Dr. A. A. Bell of Madison, Ga., is quoted as saving:
"I found Liquozone to invigorate digestion." He is not quoted
(although he wrote it) as saying that his own personal experience with it bad
shown it to be ineffective. I have seen the original letter, and the unfavorable
part of it was blue penciled.
For a local indorsement of any medicine, perhaps as strong
a name as could be secured in Chicago is that of Dr. Frank Billings. In the
offices of Collier's and elsewhere Dr. Billings has been cited by the Liquozone
people as one of those medical men who were prevented, only by ethical
considerations from publicly indorsing their nostrum, but who nevertheless,
privately avowed confidence in it. Here is what Dr. Billings has to say of this:
CHICAGO, ILL., July 31, 1905.
To the Editor of Collier's Weekly:
Dear Sir.I have never recommended Liquozone in any way to
any one, nor
have I expressed to any representative of the Liquozone
Company, or to any
other person, an opinion favorable to Liquozone.
FRANK BILLINGS, M.D.
Under the heading, "Some Chicago Institutions which
Constantly Employ Liquozone," are cited Hull House, the Chicago Orphan
Asylum, the Home for Incurables, the Evanston Hospital, and the Old People's
Letters to the institutions elicited the information that
Hull House had never used the nostrum. and had protested against the statement;
that the Orphan Asylum had experimented with it only for external applications,
and with such dubious results that it was soon dropped; that it had been shut
out of the Home for Incurables that a few private patients in the Old People's
Home had purchased it, but on no recommendation from the physicians; and that
the Evanston Hospital knew nothing of a Liquozone and hadnever used it.
Having a professional interest in the "overwhelming
number of medical indorsements" claimed by Liquozone, a Chicago physician.
Dr. W. If. Felton. went to the company's offices and asked to see the medical
evidence. None was forthcoming; the lists, lie was informed were ill the press
and could not be shown. He then asked for the official book for physicians
advertised by the firm containing "a great deal of evidence from
authorities whom all physicians respect."' This also, they said, was
"in the press." As a matter of fact, it has never come out of the
press and never will; the special book project has been dropped.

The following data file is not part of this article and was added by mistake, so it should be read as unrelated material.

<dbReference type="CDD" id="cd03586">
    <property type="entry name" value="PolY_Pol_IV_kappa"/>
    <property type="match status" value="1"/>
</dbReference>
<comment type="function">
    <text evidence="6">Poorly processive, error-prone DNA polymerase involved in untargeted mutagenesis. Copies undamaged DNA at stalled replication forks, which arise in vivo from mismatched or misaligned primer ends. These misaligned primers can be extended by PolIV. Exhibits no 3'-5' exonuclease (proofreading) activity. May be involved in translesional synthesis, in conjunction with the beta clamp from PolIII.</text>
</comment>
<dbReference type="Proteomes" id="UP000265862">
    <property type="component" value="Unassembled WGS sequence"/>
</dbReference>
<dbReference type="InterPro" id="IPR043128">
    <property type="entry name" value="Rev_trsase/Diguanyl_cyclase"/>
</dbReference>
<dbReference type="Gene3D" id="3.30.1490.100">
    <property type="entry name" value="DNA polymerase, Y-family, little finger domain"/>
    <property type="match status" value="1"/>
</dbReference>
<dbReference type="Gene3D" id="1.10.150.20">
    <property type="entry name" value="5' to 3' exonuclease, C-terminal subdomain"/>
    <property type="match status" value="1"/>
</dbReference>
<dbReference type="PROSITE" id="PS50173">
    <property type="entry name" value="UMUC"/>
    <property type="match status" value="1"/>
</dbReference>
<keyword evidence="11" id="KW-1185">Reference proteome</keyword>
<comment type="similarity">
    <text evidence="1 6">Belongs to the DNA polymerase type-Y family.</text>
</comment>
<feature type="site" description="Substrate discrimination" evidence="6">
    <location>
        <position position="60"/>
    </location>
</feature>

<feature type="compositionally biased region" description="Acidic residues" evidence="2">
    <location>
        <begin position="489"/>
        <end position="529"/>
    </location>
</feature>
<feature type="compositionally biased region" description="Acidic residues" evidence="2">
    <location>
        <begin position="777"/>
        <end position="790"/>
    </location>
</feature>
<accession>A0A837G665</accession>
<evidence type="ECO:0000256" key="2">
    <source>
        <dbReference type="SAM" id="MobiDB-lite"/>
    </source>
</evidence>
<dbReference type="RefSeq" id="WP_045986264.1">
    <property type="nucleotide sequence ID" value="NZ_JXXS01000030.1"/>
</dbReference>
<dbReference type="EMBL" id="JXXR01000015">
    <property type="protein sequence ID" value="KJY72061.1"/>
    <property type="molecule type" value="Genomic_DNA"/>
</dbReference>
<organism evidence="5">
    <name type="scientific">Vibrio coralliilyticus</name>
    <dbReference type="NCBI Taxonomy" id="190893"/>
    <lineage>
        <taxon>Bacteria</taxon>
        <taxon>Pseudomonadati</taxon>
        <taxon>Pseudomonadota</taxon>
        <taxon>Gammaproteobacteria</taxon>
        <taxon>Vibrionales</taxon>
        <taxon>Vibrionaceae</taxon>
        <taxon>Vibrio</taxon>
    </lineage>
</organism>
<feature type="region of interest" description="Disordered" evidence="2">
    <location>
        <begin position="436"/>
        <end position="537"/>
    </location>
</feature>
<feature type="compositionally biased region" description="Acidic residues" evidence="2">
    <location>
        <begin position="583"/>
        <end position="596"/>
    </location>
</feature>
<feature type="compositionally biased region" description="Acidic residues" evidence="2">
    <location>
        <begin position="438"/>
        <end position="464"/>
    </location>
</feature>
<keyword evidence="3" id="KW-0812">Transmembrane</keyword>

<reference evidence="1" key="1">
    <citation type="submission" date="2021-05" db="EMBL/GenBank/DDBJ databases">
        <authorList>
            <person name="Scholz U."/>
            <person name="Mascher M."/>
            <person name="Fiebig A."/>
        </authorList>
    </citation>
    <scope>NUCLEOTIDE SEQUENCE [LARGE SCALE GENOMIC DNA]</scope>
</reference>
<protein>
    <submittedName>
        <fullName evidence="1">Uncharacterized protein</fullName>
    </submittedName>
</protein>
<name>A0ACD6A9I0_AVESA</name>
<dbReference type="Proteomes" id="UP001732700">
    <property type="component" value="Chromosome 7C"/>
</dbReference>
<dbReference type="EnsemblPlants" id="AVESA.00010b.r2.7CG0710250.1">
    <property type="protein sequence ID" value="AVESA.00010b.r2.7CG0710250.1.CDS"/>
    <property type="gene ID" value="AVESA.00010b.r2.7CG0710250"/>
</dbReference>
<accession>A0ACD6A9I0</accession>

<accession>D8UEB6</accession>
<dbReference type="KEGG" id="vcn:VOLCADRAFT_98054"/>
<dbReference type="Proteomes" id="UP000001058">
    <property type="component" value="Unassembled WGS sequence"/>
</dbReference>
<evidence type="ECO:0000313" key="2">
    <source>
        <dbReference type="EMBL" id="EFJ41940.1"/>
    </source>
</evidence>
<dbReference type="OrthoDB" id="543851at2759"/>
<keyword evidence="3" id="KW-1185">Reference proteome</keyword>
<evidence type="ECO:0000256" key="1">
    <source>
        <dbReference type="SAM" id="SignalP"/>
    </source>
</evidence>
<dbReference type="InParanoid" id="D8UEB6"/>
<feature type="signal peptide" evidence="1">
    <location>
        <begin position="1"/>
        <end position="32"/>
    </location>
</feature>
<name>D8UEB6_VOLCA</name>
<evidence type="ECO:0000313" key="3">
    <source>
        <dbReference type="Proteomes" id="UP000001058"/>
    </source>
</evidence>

One more claim and I am done with the "scientific
evidence" In a. pamphlet issued by the company and since withdrawn, occurs
this sprightly sketch:
"Liquozone is the discovery of Professor Pauli, the
great German chemist, who worked for twenty years to learn bow to liquefy
oxygen. When Pauli first mentioned his purpose me laughed at him The idea of
liquefying gas ‑ of circulating a liquid oxygen in the blood‑seemed
impossible. Ili‑it Pauli was one of those men who set their whole hearts
on a problem and follow it out either to success or to the grave. So Pauli
followed out this problem though it took twenty years. lie clung to it through
discouragements which would have led any lesser man to abandon it. He worked on
it despite poverty and ridicule," etc.
a Great German Scientist.
Alas for romance! The scathing blight of the legal mind
descended on this touching story. The lawyer‑di rectors would have none of
"Professor Pauli, the great German chemist," and Liquozone destroyed
him, as it had created him. Not totally destroyed, however, for from those
rainbow wrapping,;, now dissipated, emerges the humble but genuine figure of our
old acquaintance, Mr: Rowley, the ex‑piano man of Toronto. He is the
prototype of the Teutonic ‑,Event. So much the Liquozone people now admit,
with the defense that the change, of Rowley to Pauli was, at most a harmless
flight of fancy, "so long as we were not attempting to use it name famous
in medicine or bacteriology in order to add prestige to the product." A
plea which commends itself by its ingeniousness it least.
Gone is '*Professor Pauli," and with him much of his
kingdom lies. lit fact, I believe there is no single definite intentional
misstatement in the
All Ills Look
Alike to, Liquozone.
Just as to Peruna .111 ills are catarrh, so to Liquozone
every disease is a germ disease. Every statement in the new prospectus of cure
"has Advertisements of a "remedy" which has been fighting
Liquozone as an "Imitator," and which here makes a claim as extreme as